As usual he’s not “telling a story” at all. It reads like something a fifth grader wrote on the bus to school in the morning. The characters are just repeating a topic, not “addressing” it in any way. It could literally be anything and the template would be exactly the same. “The students will be protesting the Blankets For Babies charity tomorrow”…the topic is irrelevant. Yet when BatYak gloats about it he’ll make it sound like some deeply thought-provoking genre-bending piece of art, not something he threw together and stuffed in the prepaid CK envelope. Jerk.

    And f*ck Les Moore too. For 90% of the school year he’s openly disgusted by his students and avoids showing up for work whenever possible, but today he’s leading the big integrity parade down Delicate Genius Blvd. F*ck him and his courageous stands, I’d like to “stand” on his torso and drop cinder blocks on his face. Jerk.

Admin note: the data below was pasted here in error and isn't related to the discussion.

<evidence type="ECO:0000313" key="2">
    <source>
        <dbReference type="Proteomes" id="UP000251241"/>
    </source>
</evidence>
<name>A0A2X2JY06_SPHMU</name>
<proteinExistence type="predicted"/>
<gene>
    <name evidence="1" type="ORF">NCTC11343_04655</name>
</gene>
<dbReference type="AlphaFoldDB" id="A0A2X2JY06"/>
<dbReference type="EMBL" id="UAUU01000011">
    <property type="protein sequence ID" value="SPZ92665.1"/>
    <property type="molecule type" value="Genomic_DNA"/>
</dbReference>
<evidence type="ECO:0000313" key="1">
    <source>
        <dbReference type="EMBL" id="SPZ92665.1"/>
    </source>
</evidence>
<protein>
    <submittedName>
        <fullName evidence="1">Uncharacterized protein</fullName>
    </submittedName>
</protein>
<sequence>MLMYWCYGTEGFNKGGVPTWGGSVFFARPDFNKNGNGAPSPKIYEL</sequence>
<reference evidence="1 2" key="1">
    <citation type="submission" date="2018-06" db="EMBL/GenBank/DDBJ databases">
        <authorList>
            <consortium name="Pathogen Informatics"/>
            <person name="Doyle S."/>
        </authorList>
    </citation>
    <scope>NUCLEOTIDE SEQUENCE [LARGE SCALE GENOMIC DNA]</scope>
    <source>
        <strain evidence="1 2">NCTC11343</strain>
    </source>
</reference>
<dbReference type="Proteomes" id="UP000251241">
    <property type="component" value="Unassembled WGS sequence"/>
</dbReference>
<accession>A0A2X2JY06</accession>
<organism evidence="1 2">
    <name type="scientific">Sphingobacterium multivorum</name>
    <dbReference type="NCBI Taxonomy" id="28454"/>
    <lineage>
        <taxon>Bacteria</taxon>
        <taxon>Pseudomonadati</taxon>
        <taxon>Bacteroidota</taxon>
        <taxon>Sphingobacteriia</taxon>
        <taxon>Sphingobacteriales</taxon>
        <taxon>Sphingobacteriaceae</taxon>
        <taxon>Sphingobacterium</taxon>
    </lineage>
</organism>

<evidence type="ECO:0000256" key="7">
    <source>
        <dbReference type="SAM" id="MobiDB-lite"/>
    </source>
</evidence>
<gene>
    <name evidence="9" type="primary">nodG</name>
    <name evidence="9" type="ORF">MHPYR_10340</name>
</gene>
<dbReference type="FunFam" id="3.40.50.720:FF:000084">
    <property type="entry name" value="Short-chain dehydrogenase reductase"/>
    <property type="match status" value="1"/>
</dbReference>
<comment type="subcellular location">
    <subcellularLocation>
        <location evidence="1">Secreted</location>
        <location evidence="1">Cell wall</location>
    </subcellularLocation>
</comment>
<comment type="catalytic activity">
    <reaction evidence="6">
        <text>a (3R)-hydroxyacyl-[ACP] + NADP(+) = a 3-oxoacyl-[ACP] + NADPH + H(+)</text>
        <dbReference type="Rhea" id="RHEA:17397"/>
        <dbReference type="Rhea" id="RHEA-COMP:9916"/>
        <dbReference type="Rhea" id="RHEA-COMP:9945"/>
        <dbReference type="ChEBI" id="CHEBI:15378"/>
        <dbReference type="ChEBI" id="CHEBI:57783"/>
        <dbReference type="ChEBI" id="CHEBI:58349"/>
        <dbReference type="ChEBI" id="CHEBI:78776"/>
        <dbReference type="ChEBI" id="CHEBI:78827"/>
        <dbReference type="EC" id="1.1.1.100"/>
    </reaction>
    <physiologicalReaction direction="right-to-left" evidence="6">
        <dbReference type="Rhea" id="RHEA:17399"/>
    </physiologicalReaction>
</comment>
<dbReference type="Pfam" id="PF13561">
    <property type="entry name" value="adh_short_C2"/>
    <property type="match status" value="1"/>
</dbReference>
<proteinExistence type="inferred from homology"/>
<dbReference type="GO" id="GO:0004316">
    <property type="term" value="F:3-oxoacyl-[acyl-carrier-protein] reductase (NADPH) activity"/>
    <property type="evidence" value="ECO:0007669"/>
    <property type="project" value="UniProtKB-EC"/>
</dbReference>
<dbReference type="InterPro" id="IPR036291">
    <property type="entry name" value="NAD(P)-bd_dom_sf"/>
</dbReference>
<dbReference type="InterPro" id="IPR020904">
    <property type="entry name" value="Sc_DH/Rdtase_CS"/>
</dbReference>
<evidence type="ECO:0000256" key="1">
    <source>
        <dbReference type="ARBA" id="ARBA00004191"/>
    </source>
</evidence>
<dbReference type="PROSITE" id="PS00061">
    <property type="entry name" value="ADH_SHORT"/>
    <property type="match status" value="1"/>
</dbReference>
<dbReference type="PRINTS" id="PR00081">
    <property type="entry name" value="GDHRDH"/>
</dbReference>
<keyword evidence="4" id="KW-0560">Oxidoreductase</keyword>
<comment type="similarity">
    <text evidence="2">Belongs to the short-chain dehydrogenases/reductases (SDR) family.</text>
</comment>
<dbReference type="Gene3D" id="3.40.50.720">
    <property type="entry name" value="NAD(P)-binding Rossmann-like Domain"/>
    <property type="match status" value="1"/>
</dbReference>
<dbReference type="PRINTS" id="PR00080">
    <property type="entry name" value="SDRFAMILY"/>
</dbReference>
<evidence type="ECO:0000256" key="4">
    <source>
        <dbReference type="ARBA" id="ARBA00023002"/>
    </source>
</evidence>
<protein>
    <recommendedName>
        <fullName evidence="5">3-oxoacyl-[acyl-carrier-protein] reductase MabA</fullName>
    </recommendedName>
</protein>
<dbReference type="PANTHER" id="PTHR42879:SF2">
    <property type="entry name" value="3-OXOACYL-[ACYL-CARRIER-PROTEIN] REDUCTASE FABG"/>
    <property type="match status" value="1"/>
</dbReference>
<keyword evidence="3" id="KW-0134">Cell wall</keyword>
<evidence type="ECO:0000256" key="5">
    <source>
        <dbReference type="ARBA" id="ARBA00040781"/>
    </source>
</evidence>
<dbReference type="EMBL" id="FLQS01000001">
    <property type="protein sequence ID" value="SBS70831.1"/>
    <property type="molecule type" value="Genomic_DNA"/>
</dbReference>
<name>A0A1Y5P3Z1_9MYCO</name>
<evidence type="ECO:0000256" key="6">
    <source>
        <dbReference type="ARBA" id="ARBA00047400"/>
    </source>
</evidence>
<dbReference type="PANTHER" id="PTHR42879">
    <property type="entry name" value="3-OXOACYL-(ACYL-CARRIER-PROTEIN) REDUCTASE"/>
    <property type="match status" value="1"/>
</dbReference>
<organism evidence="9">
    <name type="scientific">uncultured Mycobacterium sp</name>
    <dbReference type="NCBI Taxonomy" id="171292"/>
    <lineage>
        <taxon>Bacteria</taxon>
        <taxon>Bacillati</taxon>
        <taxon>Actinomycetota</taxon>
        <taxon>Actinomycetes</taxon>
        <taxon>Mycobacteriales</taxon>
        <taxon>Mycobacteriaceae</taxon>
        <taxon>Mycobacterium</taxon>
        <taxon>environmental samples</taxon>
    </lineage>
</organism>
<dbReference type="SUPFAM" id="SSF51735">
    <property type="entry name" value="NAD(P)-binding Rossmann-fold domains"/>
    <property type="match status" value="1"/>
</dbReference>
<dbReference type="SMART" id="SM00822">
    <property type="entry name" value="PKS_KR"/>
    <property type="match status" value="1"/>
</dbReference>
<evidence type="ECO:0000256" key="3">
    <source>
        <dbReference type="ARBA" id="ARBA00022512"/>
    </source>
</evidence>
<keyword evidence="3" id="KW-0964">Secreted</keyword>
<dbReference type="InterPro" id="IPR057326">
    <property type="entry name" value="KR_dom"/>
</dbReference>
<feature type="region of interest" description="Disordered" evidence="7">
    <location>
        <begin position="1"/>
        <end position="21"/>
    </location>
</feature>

• Rusty Shackleford

      A fifth grader would do a better job. A one panel strip with a simple drawing, and the words “gun violence is bad”

  7. Paul Jones

    In the hands of a better artist, Nate would be depicted as a giant rubber stamp that floats in the air. The man would have said “Good” if Les had just declared that he had just had sex with his wife.

  8. Rusty Shackleford

    Batty inadvertently shows us the attitude of the typical educator. From snow days, in-service days, walkouts, anything to get out of the classroom.

  9. Buckeye Feculence

    Way to look the other way. There’s nothing like teaching kids that civil disobedience has no consequences.

  10. ian'sdrunkenbeard

    “Good. Go ahead. But when Superintendent Chalmers comes down on us, this conversation never happened.”
    “But what…”
    “You’re on your own, Goatee Boy.”